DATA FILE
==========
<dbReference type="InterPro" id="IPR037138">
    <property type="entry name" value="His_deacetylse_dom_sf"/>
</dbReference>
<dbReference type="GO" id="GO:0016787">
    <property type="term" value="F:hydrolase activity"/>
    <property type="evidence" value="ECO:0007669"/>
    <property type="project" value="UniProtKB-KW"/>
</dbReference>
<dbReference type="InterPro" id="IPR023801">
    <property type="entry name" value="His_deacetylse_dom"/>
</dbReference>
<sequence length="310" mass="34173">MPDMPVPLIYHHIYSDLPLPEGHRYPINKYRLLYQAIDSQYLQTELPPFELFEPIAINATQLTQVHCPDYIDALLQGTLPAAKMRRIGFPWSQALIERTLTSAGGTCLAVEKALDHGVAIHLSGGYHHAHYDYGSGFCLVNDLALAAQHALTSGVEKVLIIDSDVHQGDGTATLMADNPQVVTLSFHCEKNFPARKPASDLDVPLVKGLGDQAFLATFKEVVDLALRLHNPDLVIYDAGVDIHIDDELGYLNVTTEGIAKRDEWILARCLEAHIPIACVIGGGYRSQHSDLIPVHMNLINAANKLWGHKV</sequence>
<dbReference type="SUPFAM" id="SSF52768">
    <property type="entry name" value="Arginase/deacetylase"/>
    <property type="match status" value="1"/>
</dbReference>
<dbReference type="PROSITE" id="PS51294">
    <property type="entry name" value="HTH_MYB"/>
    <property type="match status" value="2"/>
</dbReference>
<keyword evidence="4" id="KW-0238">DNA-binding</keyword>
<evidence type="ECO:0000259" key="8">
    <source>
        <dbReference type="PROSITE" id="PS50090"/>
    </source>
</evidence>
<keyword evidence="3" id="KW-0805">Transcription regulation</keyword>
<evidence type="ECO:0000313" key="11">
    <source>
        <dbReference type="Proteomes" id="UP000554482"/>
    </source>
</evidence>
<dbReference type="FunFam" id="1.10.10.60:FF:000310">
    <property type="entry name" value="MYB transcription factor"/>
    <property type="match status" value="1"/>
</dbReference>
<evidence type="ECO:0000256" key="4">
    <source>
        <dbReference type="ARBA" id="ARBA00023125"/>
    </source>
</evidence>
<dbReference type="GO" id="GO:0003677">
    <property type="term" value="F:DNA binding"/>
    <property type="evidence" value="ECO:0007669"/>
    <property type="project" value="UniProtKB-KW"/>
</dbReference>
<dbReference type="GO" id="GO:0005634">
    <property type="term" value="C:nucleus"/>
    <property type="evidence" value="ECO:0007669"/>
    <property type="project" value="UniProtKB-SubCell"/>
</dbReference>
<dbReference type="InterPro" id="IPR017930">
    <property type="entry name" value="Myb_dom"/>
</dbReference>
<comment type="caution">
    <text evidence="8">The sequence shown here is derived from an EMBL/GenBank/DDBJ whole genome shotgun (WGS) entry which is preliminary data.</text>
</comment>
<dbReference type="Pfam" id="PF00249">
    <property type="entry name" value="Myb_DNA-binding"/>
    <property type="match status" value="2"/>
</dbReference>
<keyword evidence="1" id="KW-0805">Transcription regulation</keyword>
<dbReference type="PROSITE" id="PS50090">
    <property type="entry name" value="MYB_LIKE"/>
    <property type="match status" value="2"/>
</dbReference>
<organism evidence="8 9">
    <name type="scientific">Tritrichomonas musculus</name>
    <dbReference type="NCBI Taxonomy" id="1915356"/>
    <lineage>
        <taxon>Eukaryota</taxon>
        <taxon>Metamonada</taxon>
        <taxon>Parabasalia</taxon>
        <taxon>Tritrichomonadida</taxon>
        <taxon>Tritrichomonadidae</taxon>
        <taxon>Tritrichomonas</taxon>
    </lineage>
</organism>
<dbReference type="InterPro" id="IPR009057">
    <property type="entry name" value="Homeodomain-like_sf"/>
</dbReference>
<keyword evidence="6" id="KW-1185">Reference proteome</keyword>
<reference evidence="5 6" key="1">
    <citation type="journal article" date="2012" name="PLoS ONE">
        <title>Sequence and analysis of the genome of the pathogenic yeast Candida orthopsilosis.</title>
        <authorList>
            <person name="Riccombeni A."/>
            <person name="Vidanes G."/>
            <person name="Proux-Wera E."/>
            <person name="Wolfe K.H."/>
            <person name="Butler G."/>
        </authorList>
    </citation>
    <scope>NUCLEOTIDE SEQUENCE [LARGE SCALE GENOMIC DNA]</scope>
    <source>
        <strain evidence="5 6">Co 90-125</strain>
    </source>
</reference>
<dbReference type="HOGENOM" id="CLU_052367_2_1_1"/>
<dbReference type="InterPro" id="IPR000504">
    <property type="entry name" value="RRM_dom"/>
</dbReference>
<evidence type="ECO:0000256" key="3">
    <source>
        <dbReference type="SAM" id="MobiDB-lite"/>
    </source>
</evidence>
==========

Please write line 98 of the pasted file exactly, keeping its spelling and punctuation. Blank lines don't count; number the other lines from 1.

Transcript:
</reference>